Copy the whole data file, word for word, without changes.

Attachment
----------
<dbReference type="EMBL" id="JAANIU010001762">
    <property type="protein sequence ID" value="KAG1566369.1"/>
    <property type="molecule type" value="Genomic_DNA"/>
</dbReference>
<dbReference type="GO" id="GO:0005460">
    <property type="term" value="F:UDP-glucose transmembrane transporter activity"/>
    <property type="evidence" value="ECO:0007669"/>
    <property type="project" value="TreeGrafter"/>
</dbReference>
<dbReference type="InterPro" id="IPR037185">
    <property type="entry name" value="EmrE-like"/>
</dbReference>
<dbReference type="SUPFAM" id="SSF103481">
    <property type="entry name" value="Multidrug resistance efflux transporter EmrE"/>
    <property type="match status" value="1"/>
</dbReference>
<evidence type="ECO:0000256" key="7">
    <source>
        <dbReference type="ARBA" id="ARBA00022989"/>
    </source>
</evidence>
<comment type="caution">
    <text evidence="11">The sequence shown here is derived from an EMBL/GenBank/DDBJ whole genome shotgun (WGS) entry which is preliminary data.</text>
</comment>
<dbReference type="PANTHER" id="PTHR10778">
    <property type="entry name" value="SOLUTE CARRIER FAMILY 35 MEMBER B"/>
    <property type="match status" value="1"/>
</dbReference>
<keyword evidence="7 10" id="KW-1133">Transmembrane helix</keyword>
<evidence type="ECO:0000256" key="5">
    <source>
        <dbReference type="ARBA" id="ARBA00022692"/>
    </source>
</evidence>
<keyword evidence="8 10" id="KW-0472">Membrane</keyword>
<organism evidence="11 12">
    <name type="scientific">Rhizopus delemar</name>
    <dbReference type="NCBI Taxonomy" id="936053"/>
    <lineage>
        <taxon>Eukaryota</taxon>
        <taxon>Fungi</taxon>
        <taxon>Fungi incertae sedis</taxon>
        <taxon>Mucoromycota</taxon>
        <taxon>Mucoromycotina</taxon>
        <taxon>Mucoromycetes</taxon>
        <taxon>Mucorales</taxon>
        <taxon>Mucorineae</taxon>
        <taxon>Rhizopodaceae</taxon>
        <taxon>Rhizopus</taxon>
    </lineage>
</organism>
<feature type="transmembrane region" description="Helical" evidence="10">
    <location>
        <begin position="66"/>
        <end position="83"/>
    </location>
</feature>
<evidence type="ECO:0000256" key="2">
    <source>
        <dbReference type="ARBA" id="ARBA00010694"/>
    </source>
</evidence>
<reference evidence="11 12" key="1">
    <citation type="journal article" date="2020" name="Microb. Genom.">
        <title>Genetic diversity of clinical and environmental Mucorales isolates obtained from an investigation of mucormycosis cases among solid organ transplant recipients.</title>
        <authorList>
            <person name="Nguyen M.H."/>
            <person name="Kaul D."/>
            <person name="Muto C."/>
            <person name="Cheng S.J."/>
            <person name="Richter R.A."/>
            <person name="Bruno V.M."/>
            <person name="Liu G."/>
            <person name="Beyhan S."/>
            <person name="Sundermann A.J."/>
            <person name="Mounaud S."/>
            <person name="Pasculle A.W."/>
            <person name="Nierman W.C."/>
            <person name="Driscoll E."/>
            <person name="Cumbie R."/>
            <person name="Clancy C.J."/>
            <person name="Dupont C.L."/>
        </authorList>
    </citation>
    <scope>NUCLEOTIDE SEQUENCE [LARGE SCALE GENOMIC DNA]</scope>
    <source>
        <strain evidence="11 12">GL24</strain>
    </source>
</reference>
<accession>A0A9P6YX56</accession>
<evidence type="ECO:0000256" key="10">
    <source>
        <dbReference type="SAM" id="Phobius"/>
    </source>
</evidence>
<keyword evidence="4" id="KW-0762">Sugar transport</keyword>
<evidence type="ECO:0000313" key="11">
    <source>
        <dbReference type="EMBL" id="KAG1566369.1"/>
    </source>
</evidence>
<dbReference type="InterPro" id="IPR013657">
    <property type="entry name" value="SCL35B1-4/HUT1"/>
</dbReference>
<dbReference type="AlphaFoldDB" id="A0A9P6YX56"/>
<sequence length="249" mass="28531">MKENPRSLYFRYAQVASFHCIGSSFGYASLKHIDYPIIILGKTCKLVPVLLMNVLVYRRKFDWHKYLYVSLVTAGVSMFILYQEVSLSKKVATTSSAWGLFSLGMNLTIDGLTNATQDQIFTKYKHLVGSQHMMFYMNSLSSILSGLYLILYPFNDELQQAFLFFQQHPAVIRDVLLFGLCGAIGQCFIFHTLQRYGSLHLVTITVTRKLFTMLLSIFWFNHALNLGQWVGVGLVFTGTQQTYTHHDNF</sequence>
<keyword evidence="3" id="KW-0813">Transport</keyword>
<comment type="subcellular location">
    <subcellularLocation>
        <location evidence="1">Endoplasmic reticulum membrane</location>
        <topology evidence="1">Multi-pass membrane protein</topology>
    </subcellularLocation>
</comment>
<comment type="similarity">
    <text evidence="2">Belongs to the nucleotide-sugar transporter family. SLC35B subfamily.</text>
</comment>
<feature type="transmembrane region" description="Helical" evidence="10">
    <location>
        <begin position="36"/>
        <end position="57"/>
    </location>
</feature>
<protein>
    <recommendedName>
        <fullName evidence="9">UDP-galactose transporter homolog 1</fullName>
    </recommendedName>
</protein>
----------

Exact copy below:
<dbReference type="EMBL" id="JAANIU010001762">
    <property type="protein sequence ID" value="KAG1566369.1"/>
    <property type="molecule type" value="Genomic_DNA"/>
</dbReference>
<dbReference type="GO" id="GO:0005460">
    <property type="term" value="F:UDP-glucose transmembrane transporter activity"/>
    <property type="evidence" value="ECO:0007669"/>
    <property type="project" value="TreeGrafter"/>
</dbReference>
<dbReference type="InterPro" id="IPR037185">
    <property type="entry name" value="EmrE-like"/>
</dbReference>
<dbReference type="SUPFAM" id="SSF103481">
    <property type="entry name" value="Multidrug resistance efflux transporter EmrE"/>
    <property type="match status" value="1"/>
</dbReference>
<evidence type="ECO:0000256" key="7">
    <source>
        <dbReference type="ARBA" id="ARBA00022989"/>
    </source>
</evidence>
<comment type="caution">
    <text evidence="11">The sequence shown here is derived from an EMBL/GenBank/DDBJ whole genome shotgun (WGS) entry which is preliminary data.</text>
</comment>
<dbReference type="PANTHER" id="PTHR10778">
    <property type="entry name" value="SOLUTE CARRIER FAMILY 35 MEMBER B"/>
    <property type="match status" value="1"/>
</dbReference>
<keyword evidence="7 10" id="KW-1133">Transmembrane helix</keyword>
<evidence type="ECO:0000256" key="5">
    <source>
        <dbReference type="ARBA" id="ARBA00022692"/>
    </source>
</evidence>
<keyword evidence="8 10" id="KW-0472">Membrane</keyword>
<organism evidence="11 12">
    <name type="scientific">Rhizopus delemar</name>
    <dbReference type="NCBI Taxonomy" id="936053"/>
    <lineage>
        <taxon>Eukaryota</taxon>
        <taxon>Fungi</taxon>
        <taxon>Fungi incertae sedis</taxon>
        <taxon>Mucoromycota</taxon>
        <taxon>Mucoromycotina</taxon>
        <taxon>Mucoromycetes</taxon>
        <taxon>Mucorales</taxon>
        <taxon>Mucorineae</taxon>
        <taxon>Rhizopodaceae</taxon>
        <taxon>Rhizopus</taxon>
    </lineage>
</organism>
<feature type="transmembrane region" description="Helical" evidence="10">
    <location>
        <begin position="66"/>
        <end position="83"/>
    </location>
</feature>
<evidence type="ECO:0000256" key="2">
    <source>
        <dbReference type="ARBA" id="ARBA00010694"/>
    </source>
</evidence>
<reference evidence="11 12" key="1">
    <citation type="journal article" date="2020" name="Microb. Genom.">
        <title>Genetic diversity of clinical and environmental Mucorales isolates obtained from an investigation of mucormycosis cases among solid organ transplant recipients.</title>
        <authorList>
            <person name="Nguyen M.H."/>
            <person name="Kaul D."/>
            <person name="Muto C."/>
            <person name="Cheng S.J."/>
            <person name="Richter R.A."/>
            <person name="Bruno V.M."/>
            <person name="Liu G."/>
            <person name="Beyhan S."/>
            <person name="Sundermann A.J."/>
            <person name="Mounaud S."/>
            <person name="Pasculle A.W."/>
            <person name="Nierman W.C."/>
            <person name="Driscoll E."/>
            <person name="Cumbie R."/>
            <person name="Clancy C.J."/>
            <person name="Dupont C.L."/>
        </authorList>
    </citation>
    <scope>NUCLEOTIDE SEQUENCE [LARGE SCALE GENOMIC DNA]</scope>
    <source>
        <strain evidence="11 12">GL24</strain>
    </source>
</reference>
<accession>A0A9P6YX56</accession>
<evidence type="ECO:0000256" key="10">
    <source>
        <dbReference type="SAM" id="Phobius"/>
    </source>
</evidence>
<keyword evidence="4" id="KW-0762">Sugar transport</keyword>
<evidence type="ECO:0000313" key="11">
    <source>
        <dbReference type="EMBL" id="KAG1566369.1"/>
    </source>
</evidence>
<dbReference type="InterPro" id="IPR013657">
    <property type="entry name" value="SCL35B1-4/HUT1"/>
</dbReference>
<dbReference type="AlphaFoldDB" id="A0A9P6YX56"/>
<sequence length="249" mass="28531">MKENPRSLYFRYAQVASFHCIGSSFGYASLKHIDYPIIILGKTCKLVPVLLMNVLVYRRKFDWHKYLYVSLVTAGVSMFILYQEVSLSKKVATTSSAWGLFSLGMNLTIDGLTNATQDQIFTKYKHLVGSQHMMFYMNSLSSILSGLYLILYPFNDELQQAFLFFQQHPAVIRDVLLFGLCGAIGQCFIFHTLQRYGSLHLVTITVTRKLFTMLLSIFWFNHALNLGQWVGVGLVFTGTQQTYTHHDNF</sequence>
<keyword evidence="3" id="KW-0813">Transport</keyword>
<comment type="subcellular location">
    <subcellularLocation>
        <location evidence="1">Endoplasmic reticulum membrane</location>
        <topology evidence="1">Multi-pass membrane protein</topology>
    </subcellularLocation>
</comment>
<comment type="similarity">
    <text evidence="2">Belongs to the nucleotide-sugar transporter family. SLC35B subfamily.</text>
</comment>
<feature type="transmembrane region" description="Helical" evidence="10">
    <location>
        <begin position="36"/>
        <end position="57"/>
    </location>
</feature>
<protein>
    <recommendedName>
        <fullName evidence="9">UDP-galactose transporter homolog 1</fullName>
    </recommendedName>
</protein>